Big tech has distracted the world from the existential risk of AI, says top scientist

Big tech has succeeded in distracting the world from the existential risk to humanity that artificial intelligence still poses, a leading scientist and AI campaigner has warned.

Speaking to the Guardian at the AI ​​Summit in Seoul, South Korea, Max Tegmark said the shift in focus from the extinction of life to a broader view of the safety of artificial intelligence risks an unacceptable delay in imposing strict regulations on the creators of the most powerful programs.

“In 1942, Enrico Fermi built the very first reactor with a self-sustaining nuclear chain reaction under a football field in Chicago,” said Tegmark, who had a physics degree. “When the top physicists at the time found out, they really panicked because they realized that the biggest hurdle remaining to building an atomic bomb had just been overcome. They realized it would only be a few more years – and in fact it was three years, with the Trinity test in 1945.

“AI models that can pass the Turing test [where someone cannot tell in conversation that they are not speaking to another human] are the same warning for the kind of AI you can lose control over. That’s why people like Geoffrey Hinton and Yoshua Bengio – and even many tech CEOs, at least privately – are panicking now.”

Tegmark’s nonprofit Future of Life Institute led the call last year for a six-month “pause” in advanced AI research over these fears. The launch of OpenAI’s GPT-4 model in March that year was the canary in the coal mine, he said, and proved the risk was unacceptably small.

Despite thousands of signatures from experts, including Hinton and Bengio, two of the three “godfathers” of AI who pioneered the machine learning approach that underpins the field today, no break was agreed.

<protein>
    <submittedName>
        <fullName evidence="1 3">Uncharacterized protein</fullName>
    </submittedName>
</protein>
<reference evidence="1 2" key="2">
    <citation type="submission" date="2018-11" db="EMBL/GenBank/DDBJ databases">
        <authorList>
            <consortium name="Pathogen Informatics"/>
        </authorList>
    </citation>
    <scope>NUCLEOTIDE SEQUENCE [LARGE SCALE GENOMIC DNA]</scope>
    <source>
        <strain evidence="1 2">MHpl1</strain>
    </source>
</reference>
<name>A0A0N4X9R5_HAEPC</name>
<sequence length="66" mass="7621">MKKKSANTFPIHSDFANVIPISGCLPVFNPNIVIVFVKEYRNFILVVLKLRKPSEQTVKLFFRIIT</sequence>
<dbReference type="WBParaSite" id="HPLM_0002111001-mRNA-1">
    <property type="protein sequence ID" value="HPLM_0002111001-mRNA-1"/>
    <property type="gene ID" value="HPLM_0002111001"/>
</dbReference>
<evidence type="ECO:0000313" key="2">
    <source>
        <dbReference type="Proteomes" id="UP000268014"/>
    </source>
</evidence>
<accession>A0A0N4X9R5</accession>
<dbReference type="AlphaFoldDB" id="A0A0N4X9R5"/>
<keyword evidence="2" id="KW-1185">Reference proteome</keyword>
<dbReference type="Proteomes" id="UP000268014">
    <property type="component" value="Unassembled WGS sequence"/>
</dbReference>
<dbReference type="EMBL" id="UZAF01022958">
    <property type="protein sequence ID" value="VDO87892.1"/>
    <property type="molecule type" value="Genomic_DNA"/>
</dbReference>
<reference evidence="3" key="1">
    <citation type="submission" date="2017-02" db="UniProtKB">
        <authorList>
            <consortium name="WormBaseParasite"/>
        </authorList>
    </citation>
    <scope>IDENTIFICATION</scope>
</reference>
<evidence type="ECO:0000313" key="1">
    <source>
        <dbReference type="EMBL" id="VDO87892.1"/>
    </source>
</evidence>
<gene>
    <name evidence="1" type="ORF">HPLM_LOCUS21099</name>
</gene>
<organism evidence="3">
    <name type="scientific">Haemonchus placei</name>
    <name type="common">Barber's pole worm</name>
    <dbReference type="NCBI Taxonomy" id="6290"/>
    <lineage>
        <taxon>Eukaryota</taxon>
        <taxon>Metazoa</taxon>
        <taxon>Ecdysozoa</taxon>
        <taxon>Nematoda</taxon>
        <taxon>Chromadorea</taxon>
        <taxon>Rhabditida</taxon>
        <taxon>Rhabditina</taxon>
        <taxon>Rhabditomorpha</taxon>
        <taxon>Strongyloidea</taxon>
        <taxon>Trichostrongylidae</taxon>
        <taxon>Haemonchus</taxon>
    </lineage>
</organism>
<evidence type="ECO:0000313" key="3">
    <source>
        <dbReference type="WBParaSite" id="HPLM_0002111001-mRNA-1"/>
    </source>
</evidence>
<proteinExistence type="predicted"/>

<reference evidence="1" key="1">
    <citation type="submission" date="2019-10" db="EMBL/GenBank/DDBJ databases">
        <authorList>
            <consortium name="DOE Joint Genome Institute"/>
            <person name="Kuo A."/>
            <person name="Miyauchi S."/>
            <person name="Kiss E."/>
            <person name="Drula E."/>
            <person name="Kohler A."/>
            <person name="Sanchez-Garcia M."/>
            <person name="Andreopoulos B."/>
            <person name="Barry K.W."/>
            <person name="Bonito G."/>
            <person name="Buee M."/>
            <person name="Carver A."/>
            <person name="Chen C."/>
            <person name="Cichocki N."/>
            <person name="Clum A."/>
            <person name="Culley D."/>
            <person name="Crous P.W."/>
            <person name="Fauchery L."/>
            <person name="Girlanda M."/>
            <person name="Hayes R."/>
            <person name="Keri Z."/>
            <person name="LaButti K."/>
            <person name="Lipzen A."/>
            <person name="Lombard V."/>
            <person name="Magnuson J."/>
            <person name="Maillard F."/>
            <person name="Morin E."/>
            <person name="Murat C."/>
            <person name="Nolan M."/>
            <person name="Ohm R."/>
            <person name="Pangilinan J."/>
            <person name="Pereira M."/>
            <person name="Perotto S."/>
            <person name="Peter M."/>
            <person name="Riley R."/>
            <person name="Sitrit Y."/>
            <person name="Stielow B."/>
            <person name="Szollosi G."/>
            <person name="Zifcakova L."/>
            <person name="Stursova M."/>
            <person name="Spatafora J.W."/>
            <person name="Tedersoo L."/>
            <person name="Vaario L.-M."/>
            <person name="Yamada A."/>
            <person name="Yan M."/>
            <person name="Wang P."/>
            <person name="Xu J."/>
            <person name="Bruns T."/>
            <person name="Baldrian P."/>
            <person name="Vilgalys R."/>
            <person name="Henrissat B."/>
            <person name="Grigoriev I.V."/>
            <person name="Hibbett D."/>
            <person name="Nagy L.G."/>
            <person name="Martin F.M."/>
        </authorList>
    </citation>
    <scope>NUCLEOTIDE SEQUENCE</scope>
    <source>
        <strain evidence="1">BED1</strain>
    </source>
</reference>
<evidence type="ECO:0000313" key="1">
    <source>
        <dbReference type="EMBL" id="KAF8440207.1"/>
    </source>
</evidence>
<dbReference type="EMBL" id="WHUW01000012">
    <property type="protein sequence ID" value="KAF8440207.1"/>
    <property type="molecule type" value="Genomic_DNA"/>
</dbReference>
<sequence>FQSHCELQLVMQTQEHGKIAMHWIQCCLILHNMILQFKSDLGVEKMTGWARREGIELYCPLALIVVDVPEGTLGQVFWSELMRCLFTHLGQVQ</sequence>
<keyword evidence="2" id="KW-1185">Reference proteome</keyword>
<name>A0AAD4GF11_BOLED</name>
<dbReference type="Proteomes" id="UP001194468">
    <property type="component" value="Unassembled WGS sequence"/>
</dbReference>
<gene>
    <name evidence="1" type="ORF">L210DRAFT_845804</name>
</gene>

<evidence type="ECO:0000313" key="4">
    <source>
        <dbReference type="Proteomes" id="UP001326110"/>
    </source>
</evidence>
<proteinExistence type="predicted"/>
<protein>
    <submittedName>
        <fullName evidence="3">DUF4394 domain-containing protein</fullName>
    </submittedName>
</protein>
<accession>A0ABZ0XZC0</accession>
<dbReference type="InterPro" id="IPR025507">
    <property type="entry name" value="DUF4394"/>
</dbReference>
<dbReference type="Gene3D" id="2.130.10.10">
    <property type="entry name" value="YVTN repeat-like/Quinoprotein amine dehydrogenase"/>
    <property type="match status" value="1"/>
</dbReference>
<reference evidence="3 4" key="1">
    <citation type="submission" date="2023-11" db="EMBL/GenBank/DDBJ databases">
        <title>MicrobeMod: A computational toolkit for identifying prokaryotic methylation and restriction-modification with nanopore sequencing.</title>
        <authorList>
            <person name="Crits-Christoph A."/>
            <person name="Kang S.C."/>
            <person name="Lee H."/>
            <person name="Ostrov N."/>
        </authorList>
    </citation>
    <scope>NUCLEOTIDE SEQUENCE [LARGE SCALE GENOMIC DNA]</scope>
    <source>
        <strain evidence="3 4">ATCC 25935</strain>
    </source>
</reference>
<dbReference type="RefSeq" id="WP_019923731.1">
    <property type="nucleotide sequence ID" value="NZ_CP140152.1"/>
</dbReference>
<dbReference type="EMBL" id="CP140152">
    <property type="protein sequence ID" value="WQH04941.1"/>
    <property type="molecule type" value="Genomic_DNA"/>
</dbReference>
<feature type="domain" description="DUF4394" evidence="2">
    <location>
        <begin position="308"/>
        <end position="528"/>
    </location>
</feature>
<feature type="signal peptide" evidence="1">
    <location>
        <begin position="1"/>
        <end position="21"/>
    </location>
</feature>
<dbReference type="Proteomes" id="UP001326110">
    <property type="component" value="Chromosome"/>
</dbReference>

Instead, the AI ​​summits, of which Seoul is the second after Britain’s Bletchley Park last November, have provided leadership in the fledgling field of AI regulation. “We wanted that letter to legitimize the conversation, and we’re very happy with how that turned out. Once people saw that people like Bengio were worried, they thought, “It’s okay for me to worry about it.” Even the guy at my gas station told me afterwards that he was worried AI would replace us.

“But now we have to move from just talking to walking.”

However, since the first announcement of what would become the Bletchley Park summit, the focus of international AI regulation has shifted away from existential risks.

In Seoul, only one of the three “high” groups focused directly on security, and it looked at the “full spectrum” of risks, “from privacy breaches to labor market disruptions and potential catastrophic consequences.” Tegmark argues that downplaying the most serious risks is not healthy – and not coincidentally.

“That’s exactly what I predicted would happen through industry lobbying,” he said. ‘In 1955 the first magazine articles appeared claiming that smoking causes lung cancer, and you would think that some regulation would soon come. But no, it wasn’t until 1980 because there was a huge push to distract from the industry. I feel like this is happening now.

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“Of course AI also causes current harm: there is bias, it harms marginalized groups… But as [the UK science and technology secretary] Michelle Donelan herself said: It’s not that we can’t deal with both. It’s kind of like saying, “Let’s not pay attention to climate change because there’s a hurricane coming this year, so we should just focus on the hurricane.”

Tegmark’s critics have made the same argument for his own claims: that the industry wants everyone to talk about hypothetical risks in the future to distract from concrete harm in the present, a charge he rejects. “Even if you think about it in isolation, it’s quite a galaxy: it would be quite 4D chess for someone like [OpenAI boss] Sam Altman, to bypass regulations, to tell everyone that the lights can go out for everyone and then convince people like us to sound the alarm.”

Instead, he argues, the muted support from some tech leaders stems from the fact that “I think they all feel like they’re stuck in an impossible situation where even if they want to quit, they can’t. If a CEO of a tobacco company wakes up one morning and thinks what he is doing is wrong, what will happen? They will replace the CEO. So the only way you can put safety first is if the government implements safety standards for everyone.”

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